Attitude Not Audience…

‘Tank man’ standing up for what he believed in.

I am in the midst of trying to gather information and write an APG paper for work I helped plan in the last year or so. We’ve got what I think is an interesting angle on the business problem, and how we tried to treat the audience, which is good. It’s something which i’ve tried to do across all of my briefs and any business problem I have looked at in the last year or so.

So, I thought to help better flesh out what I mean, I might as well blog some of the general thinking in my mind before it’s submitted. I’m sure a lot of it will seem as obvious to a lot of people, but I wanted to note it down.

After cocking a squint at JWT’s Planning Begins at 40, a celebration/look to the future of the discipline (watch the videos, they’re good), I was struck by just how many folk called for a fusion between old school data collection – quant, qual and all of the above – and new school, digitally led, adaptable, creatively and intuitively led thinking.

Rather like this word document on what’s next for planning, provided by the APG (I think Russell wrote it, but I’m not sure, it’s not attributed), it all seemed to call for planning to be more adaptive, to help clients not be so short termist and to not get stuck in the sheet music approach to planning and strategy that many practice – to tick boxes and make things fit at all costs.

And, I’d suggest there’s still a problem between the more formulaic approaches of the old (which seem to lead certain clients easily to box ticking) and the new style (which still can’t adequately be quantified, or obviously led back to ROI).

I have been told in the past to not get too focused on target audience, for that way leads to generic ads (ads about togetherness for main shopper mums, anyone?). However, what if we went one step further?

In a world where target audience definitions can’t really be trusted, regardless of what segmentation data tells you – because things are moving too fast on and offline with the changeable economy, the digitisation of content and the exorable rise and rise of opinion being able to destroy brands and new product launches (witness Stephen Fry and the Blackberry debacle – I’m not sure i’ve met anyone who owns an iPhone, for example, who wasn’t aware of this before they chose it), is it wise to rely on it in any way shape or form?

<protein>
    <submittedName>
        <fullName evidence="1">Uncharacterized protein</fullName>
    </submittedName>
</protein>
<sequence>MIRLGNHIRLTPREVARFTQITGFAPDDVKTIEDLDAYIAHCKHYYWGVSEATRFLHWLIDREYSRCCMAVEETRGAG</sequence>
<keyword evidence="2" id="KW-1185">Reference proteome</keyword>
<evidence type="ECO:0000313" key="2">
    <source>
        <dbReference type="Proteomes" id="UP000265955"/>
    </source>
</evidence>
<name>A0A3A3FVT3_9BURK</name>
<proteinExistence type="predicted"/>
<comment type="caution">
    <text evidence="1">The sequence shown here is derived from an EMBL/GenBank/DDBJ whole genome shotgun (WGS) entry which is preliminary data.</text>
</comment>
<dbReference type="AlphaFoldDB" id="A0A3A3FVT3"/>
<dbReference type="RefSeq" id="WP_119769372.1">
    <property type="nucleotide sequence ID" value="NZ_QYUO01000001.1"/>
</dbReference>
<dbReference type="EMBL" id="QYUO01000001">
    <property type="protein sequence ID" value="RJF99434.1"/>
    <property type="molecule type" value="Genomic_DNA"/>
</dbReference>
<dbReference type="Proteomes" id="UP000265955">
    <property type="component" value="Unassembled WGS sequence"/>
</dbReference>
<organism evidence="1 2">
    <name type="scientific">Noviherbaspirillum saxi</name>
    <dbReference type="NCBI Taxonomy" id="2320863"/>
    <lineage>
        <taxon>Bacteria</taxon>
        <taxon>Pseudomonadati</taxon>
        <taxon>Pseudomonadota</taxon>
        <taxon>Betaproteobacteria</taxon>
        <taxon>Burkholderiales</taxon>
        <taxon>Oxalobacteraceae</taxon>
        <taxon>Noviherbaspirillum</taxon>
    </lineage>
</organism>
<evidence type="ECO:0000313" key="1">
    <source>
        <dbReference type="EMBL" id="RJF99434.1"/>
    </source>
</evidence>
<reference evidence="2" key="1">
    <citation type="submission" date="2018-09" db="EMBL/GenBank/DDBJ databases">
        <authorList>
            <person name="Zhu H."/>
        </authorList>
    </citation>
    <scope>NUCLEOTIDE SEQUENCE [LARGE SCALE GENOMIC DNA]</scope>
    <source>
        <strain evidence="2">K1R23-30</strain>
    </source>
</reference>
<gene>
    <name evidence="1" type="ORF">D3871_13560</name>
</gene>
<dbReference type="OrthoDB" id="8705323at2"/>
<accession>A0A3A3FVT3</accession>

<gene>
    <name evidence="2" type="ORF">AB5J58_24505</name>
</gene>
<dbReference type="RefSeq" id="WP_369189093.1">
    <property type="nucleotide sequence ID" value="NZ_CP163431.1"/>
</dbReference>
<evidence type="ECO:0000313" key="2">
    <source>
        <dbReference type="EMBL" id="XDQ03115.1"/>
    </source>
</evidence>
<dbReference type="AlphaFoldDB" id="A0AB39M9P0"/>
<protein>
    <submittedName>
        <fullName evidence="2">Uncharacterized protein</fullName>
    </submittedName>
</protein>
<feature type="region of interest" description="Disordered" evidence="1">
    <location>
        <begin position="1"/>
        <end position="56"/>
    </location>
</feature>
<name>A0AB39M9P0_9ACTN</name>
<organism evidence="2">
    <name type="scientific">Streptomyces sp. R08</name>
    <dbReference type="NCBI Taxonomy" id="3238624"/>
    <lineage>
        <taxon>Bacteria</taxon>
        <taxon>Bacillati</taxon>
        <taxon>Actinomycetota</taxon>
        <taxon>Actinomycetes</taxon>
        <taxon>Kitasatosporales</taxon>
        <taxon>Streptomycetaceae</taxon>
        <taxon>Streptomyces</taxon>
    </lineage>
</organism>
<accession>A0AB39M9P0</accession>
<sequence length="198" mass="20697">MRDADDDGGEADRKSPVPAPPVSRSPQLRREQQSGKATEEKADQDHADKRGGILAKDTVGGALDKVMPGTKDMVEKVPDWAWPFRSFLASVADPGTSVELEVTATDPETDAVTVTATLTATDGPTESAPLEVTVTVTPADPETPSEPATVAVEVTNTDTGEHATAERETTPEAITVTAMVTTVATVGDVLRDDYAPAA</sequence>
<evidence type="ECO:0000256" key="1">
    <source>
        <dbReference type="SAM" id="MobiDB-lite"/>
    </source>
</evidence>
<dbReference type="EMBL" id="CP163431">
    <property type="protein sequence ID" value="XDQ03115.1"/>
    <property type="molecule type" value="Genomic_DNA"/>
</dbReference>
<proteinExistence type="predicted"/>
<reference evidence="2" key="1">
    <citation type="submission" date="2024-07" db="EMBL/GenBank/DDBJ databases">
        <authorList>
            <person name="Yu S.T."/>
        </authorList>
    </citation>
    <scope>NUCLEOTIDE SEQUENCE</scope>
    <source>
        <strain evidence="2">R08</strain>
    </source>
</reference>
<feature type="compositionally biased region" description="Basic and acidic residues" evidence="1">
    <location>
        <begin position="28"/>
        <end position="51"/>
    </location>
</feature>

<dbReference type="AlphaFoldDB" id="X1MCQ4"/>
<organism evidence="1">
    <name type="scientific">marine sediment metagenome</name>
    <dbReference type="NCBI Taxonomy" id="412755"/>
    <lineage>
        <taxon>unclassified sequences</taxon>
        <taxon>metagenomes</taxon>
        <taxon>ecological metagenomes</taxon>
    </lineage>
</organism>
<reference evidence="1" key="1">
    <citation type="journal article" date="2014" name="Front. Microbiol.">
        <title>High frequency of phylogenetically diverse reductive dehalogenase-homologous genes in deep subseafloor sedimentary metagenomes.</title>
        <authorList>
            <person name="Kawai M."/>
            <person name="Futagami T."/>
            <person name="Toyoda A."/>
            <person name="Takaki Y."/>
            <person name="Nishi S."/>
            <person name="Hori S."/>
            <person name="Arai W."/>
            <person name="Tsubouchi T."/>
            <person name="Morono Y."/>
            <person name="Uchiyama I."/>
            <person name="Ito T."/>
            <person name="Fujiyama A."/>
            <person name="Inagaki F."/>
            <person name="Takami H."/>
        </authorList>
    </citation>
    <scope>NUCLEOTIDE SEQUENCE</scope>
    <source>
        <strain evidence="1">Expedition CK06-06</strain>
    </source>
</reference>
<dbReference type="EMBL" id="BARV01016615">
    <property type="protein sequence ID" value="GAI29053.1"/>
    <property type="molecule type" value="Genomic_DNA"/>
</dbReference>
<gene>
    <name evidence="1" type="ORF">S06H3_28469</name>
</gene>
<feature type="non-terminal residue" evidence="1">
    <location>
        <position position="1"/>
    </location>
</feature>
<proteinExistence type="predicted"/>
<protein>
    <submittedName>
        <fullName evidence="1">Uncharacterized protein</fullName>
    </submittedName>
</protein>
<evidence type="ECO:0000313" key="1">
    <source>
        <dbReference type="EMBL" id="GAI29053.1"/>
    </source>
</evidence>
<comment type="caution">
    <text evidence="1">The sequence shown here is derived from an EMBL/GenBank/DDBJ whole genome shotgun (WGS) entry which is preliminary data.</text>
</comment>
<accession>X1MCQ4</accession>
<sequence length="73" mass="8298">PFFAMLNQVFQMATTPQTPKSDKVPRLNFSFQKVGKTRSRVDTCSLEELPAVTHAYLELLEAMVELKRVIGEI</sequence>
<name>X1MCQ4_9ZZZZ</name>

Yes, your client will tell you (or the media agency’s crafted TGI, in my experience) that buyers are ABC1’s who live in the South East, are University educated and are ‘heavy users’ of the internet. But then, next month Hitwise will tell you that your supposed technologically savvy audience are outstripped by a far older demographic than you thought, who upload more and interact more with the brand’s channel.

So don’t stop at the target audience. Build on it.

I’m suggesting we remove the target audience box, and replace it instead with attitude:

What attitude are we trying to convey?

It’s NOT tone of voice, though that is important to the work. Witness APG papers like the Coke Side of Life from 2007 – which worked hard to work to discover an attitude, used research on and offline to establish where that attitude is shared, and targeted those people. It’s a long term, targeted approach. Far better to use sniper bullets than tommy gun fire in this instance.

Interestingly, at the planning event, Jon Steel quoted an something that Stephen King said about “the end being a certain state of mind in the potential buyer”. I’m suggesting we move straight to the state of mind – we tie ourselves to not just a point of view (which is static), but a attitude, which is fluid, and able to adapt and have a point of view about various news/economic/consumer responses.

I’m hypothesising, but what if, say, Blackberry’s attitude was one of convenience – allying itself with those people who wanted the easiest access to email, and didn’t want the inconvenience of a battery poor phone, nor the latest bells and whistles? Their PR strategy writes itself from this, and they could have batted off Stephen Fry’s assertations – his attitude would never ever have allied with this.

I think it’s capable of marrying old and new styles of planning. You have to undertake research to help discover who buys into this attitude, finding out your audience (which may change over time) – but you don’t arrive at it, necessarily, from a static process of researching ads. You do hard yards with the consumer, segment, look at historic data and pay a lot more attention to discovering just what attitude the majority of consumers would like your brand to have. It should be the definitive approach to the communication, and work should flow from it. Circumstances may change, but attitudes don’t easily.

Crucially, it’s not a short termist approach; it doesn’t just latch on to what’s cool and trendy this week, month or year. I think prevailing brand attitudes are best arrived at through detailed ethanography, from the company itself or a combination of the two – this leads to a fluid, culture centric approach in both cases.

And you could perhaps use the ‘attitude’ approach when performing NPD – it lends itself to more purposeful thinking than just a straight segmentation, for who knows how they’ll react to a new product and a new environment? Importantly, it can bear in mind the cultural mindset, but doesn’t kow-tow to it in the same way just using a target audience might.

I’m aware this thinking could come across as a little woolly, but by using something like NPS, by factoring out things like price increases, and using prevailing attitudes that don’t tend to change regardless of context, you’d have a way of quantifying just what the work’s done. I like to use year on year market share as a first step to answering whether the activity has worked and qualifying its effectiveness.

Anyway, that was my random twaddle for the day. Let me know what you think.